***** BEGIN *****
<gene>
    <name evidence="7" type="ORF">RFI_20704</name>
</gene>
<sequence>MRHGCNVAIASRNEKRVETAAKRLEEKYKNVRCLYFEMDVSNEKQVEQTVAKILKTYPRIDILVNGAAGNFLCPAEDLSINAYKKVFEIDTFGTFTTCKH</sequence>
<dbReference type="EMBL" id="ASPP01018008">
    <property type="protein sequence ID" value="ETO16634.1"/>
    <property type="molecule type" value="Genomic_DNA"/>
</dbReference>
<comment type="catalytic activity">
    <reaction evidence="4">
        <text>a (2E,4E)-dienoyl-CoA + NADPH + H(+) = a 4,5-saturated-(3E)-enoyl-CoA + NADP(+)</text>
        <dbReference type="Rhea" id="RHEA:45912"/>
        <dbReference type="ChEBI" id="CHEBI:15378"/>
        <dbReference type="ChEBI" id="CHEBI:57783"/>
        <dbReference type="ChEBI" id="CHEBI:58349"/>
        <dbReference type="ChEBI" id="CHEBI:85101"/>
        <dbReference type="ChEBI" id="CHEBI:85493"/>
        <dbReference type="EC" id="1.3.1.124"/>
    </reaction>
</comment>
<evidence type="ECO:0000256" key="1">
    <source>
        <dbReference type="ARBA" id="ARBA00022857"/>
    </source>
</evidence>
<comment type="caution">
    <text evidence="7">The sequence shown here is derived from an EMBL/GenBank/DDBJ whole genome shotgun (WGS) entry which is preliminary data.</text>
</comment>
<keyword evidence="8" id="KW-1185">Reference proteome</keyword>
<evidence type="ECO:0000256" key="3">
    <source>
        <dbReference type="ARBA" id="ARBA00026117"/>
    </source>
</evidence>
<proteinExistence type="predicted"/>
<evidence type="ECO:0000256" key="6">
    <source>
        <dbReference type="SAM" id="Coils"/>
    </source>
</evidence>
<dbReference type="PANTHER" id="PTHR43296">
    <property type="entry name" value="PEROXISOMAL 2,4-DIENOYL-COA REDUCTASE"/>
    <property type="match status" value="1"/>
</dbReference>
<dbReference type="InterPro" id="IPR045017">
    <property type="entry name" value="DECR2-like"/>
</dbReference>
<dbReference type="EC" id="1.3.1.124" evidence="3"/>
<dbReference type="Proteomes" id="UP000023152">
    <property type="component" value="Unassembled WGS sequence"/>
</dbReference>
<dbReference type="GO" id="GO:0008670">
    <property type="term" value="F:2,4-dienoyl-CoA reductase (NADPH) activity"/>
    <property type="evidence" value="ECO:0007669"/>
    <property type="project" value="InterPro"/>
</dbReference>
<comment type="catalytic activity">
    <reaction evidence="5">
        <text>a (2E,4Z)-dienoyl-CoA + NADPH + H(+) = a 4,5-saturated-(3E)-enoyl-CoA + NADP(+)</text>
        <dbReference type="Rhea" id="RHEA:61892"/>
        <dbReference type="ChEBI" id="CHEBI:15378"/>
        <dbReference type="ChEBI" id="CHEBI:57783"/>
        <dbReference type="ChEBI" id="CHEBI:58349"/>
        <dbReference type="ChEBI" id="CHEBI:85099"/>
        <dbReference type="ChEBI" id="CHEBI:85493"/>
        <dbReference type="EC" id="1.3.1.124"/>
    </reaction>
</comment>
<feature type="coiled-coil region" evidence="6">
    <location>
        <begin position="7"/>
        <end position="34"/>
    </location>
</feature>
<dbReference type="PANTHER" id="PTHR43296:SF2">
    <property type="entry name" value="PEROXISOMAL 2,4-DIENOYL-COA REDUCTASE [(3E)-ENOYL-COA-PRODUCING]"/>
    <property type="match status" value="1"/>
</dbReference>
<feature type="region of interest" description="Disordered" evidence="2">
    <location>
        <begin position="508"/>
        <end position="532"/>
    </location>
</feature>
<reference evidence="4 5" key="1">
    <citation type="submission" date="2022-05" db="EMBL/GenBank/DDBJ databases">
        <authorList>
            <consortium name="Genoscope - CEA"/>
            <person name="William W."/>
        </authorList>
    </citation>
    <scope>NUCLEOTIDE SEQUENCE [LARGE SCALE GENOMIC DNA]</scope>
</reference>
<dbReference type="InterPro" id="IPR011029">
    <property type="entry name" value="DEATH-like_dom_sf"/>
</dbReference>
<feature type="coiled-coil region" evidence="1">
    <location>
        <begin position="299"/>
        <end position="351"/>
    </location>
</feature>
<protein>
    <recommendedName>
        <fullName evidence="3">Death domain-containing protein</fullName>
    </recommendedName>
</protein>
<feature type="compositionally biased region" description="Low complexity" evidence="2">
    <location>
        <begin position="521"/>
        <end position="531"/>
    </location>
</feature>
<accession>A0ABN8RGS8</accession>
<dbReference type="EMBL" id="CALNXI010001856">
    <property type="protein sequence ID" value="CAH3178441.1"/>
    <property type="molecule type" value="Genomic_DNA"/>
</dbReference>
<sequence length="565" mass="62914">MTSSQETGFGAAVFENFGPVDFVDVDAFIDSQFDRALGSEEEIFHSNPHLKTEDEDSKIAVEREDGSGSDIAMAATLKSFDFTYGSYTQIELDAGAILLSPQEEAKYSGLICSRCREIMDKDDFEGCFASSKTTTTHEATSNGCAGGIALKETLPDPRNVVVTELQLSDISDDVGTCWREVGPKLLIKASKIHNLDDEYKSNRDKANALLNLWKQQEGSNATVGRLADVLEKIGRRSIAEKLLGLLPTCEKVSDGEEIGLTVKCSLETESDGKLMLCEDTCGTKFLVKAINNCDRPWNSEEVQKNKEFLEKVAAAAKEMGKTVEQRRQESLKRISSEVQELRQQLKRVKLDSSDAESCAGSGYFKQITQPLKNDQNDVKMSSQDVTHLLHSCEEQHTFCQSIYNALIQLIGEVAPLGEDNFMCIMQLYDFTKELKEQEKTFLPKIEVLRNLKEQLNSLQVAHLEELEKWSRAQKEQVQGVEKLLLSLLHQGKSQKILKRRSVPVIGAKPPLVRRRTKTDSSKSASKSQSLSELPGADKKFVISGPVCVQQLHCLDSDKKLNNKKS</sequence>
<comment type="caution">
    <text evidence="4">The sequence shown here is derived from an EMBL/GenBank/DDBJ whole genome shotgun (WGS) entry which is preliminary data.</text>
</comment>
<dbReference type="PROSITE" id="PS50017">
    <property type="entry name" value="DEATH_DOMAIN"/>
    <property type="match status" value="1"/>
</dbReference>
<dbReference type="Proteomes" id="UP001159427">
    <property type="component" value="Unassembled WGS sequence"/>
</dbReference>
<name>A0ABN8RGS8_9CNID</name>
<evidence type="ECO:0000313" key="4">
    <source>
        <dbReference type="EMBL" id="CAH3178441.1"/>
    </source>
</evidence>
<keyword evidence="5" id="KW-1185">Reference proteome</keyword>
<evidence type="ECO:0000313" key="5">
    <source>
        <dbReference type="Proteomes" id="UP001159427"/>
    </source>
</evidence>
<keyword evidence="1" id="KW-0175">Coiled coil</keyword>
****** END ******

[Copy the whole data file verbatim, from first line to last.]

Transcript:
<gene>
    <name evidence="7" type="ORF">RFI_20704</name>
</gene>
<sequence>MRHGCNVAIASRNEKRVETAAKRLEEKYKNVRCLYFEMDVSNEKQVEQTVAKILKTYPRIDILVNGAAGNFLCPAEDLSINAYKKVFEIDTFGTFTTCKH</sequence>
<dbReference type="EMBL" id="ASPP01018008">
    <property type="protein sequence ID" value="ETO16634.1"/>
    <property type="molecule type" value="Genomic_DNA"/>
</dbReference>
<comment type="catalytic activity">
    <reaction evidence="4">
        <text>a (2E,4E)-dienoyl-CoA + NADPH + H(+) = a 4,5-saturated-(3E)-enoyl-CoA + NADP(+)</text>
        <dbReference type="Rhea" id="RHEA:45912"/>
        <dbReference type="ChEBI" id="CHEBI:15378"/>
        <dbReference type="ChEBI" id="CHEBI:57783"/>
        <dbReference type="ChEBI" id="CHEBI:58349"/>
        <dbReference type="ChEBI" id="CHEBI:85101"/>
        <dbReference type="ChEBI" id="CHEBI:85493"/>
        <dbReference type="EC" id="1.3.1.124"/>
    </reaction>
</comment>
<evidence type="ECO:0000256" key="1">
    <source>
        <dbReference type="ARBA" id="ARBA00022857"/>
    </source>
</evidence>
<comment type="caution">
    <text evidence="7">The sequence shown here is derived from an EMBL/GenBank/DDBJ whole genome shotgun (WGS) entry which is preliminary data.</text>
</comment>
<keyword evidence="8" id="KW-1185">Reference proteome</keyword>
<evidence type="ECO:0000256" key="3">
    <source>
        <dbReference type="ARBA" id="ARBA00026117"/>
    </source>
</evidence>
<proteinExistence type="predicted"/>
<evidence type="ECO:0000256" key="6">
    <source>
        <dbReference type="SAM" id="Coils"/>
    </source>
</evidence>
<dbReference type="PANTHER" id="PTHR43296">
    <property type="entry name" value="PEROXISOMAL 2,4-DIENOYL-COA REDUCTASE"/>
    <property type="match status" value="1"/>
</dbReference>
<dbReference type="InterPro" id="IPR045017">
    <property type="entry name" value="DECR2-like"/>
</dbReference>
<dbReference type="EC" id="1.3.1.124" evidence="3"/>
<dbReference type="Proteomes" id="UP000023152">
    <property type="component" value="Unassembled WGS sequence"/>
</dbReference>
<dbReference type="GO" id="GO:0008670">
    <property type="term" value="F:2,4-dienoyl-CoA reductase (NADPH) activity"/>
    <property type="evidence" value="ECO:0007669"/>
    <property type="project" value="InterPro"/>
</dbReference>
<comment type="catalytic activity">
    <reaction evidence="5">
        <text>a (2E,4Z)-dienoyl-CoA + NADPH + H(+) = a 4,5-saturated-(3E)-enoyl-CoA + NADP(+)</text>
        <dbReference type="Rhea" id="RHEA:61892"/>
        <dbReference type="ChEBI" id="CHEBI:15378"/>
        <dbReference type="ChEBI" id="CHEBI:57783"/>
        <dbReference type="ChEBI" id="CHEBI:58349"/>
        <dbReference type="ChEBI" id="CHEBI:85099"/>
        <dbReference type="ChEBI" id="CHEBI:85493"/>
        <dbReference type="EC" id="1.3.1.124"/>
    </reaction>
</comment>
<feature type="coiled-coil region" evidence="6">
    <location>
        <begin position="7"/>
        <end position="34"/>
    </location>
</feature>
<dbReference type="PANTHER" id="PTHR43296:SF2">
    <property type="entry name" value="PEROXISOMAL 2,4-DIENOYL-COA REDUCTASE [(3E)-ENOYL-COA-PRODUCING]"/>
    <property type="match status" value="1"/>
</dbReference>
<feature type="region of interest" description="Disordered" evidence="2">
    <location>
        <begin position="508"/>
        <end position="532"/>
    </location>
</feature>
<reference evidence="4 5" key="1">
    <citation type="submission" date="2022-05" db="EMBL/GenBank/DDBJ databases">
        <authorList>
            <consortium name="Genoscope - CEA"/>
            <person name="William W."/>
        </authorList>
    </citation>
    <scope>NUCLEOTIDE SEQUENCE [LARGE SCALE GENOMIC DNA]</scope>
</reference>
<dbReference type="InterPro" id="IPR011029">
    <property type="entry name" value="DEATH-like_dom_sf"/>
</dbReference>
<feature type="coiled-coil region" evidence="1">
    <location>
        <begin position="299"/>
        <end position="351"/>
    </location>
</feature>
<protein>
    <recommendedName>
        <fullName evidence="3">Death domain-containing protein</fullName>
    </recommendedName>
</protein>
<feature type="compositionally biased region" description="Low complexity" evidence="2">
    <location>
        <begin position="521"/>
        <end position="531"/>
    </location>
</feature>
<accession>A0ABN8RGS8</accession>
<dbReference type="EMBL" id="CALNXI010001856">
    <property type="protein sequence ID" value="CAH3178441.1"/>
    <property type="molecule type" value="Genomic_DNA"/>
</dbReference>
<sequence length="565" mass="62914">MTSSQETGFGAAVFENFGPVDFVDVDAFIDSQFDRALGSEEEIFHSNPHLKTEDEDSKIAVEREDGSGSDIAMAATLKSFDFTYGSYTQIELDAGAILLSPQEEAKYSGLICSRCREIMDKDDFEGCFASSKTTTTHEATSNGCAGGIALKETLPDPRNVVVTELQLSDISDDVGTCWREVGPKLLIKASKIHNLDDEYKSNRDKANALLNLWKQQEGSNATVGRLADVLEKIGRRSIAEKLLGLLPTCEKVSDGEEIGLTVKCSLETESDGKLMLCEDTCGTKFLVKAINNCDRPWNSEEVQKNKEFLEKVAAAAKEMGKTVEQRRQESLKRISSEVQELRQQLKRVKLDSSDAESCAGSGYFKQITQPLKNDQNDVKMSSQDVTHLLHSCEEQHTFCQSIYNALIQLIGEVAPLGEDNFMCIMQLYDFTKELKEQEKTFLPKIEVLRNLKEQLNSLQVAHLEELEKWSRAQKEQVQGVEKLLLSLLHQGKSQKILKRRSVPVIGAKPPLVRRRTKTDSSKSASKSQSLSELPGADKKFVISGPVCVQQLHCLDSDKKLNNKKS</sequence>
<comment type="caution">
    <text evidence="4">The sequence shown here is derived from an EMBL/GenBank/DDBJ whole genome shotgun (WGS) entry which is preliminary data.</text>
</comment>
<dbReference type="PROSITE" id="PS50017">
    <property type="entry name" value="DEATH_DOMAIN"/>
    <property type="match status" value="1"/>
</dbReference>
<dbReference type="Proteomes" id="UP001159427">
    <property type="component" value="Unassembled WGS sequence"/>
</dbReference>
<name>A0ABN8RGS8_9CNID</name>
<evidence type="ECO:0000313" key="4">
    <source>
        <dbReference type="EMBL" id="CAH3178441.1"/>
    </source>
</evidence>
<keyword evidence="5" id="KW-1185">Reference proteome</keyword>
<evidence type="ECO:0000313" key="5">
    <source>
        <dbReference type="Proteomes" id="UP001159427"/>
    </source>
</evidence>
<keyword evidence="1" id="KW-0175">Coiled coil</keyword>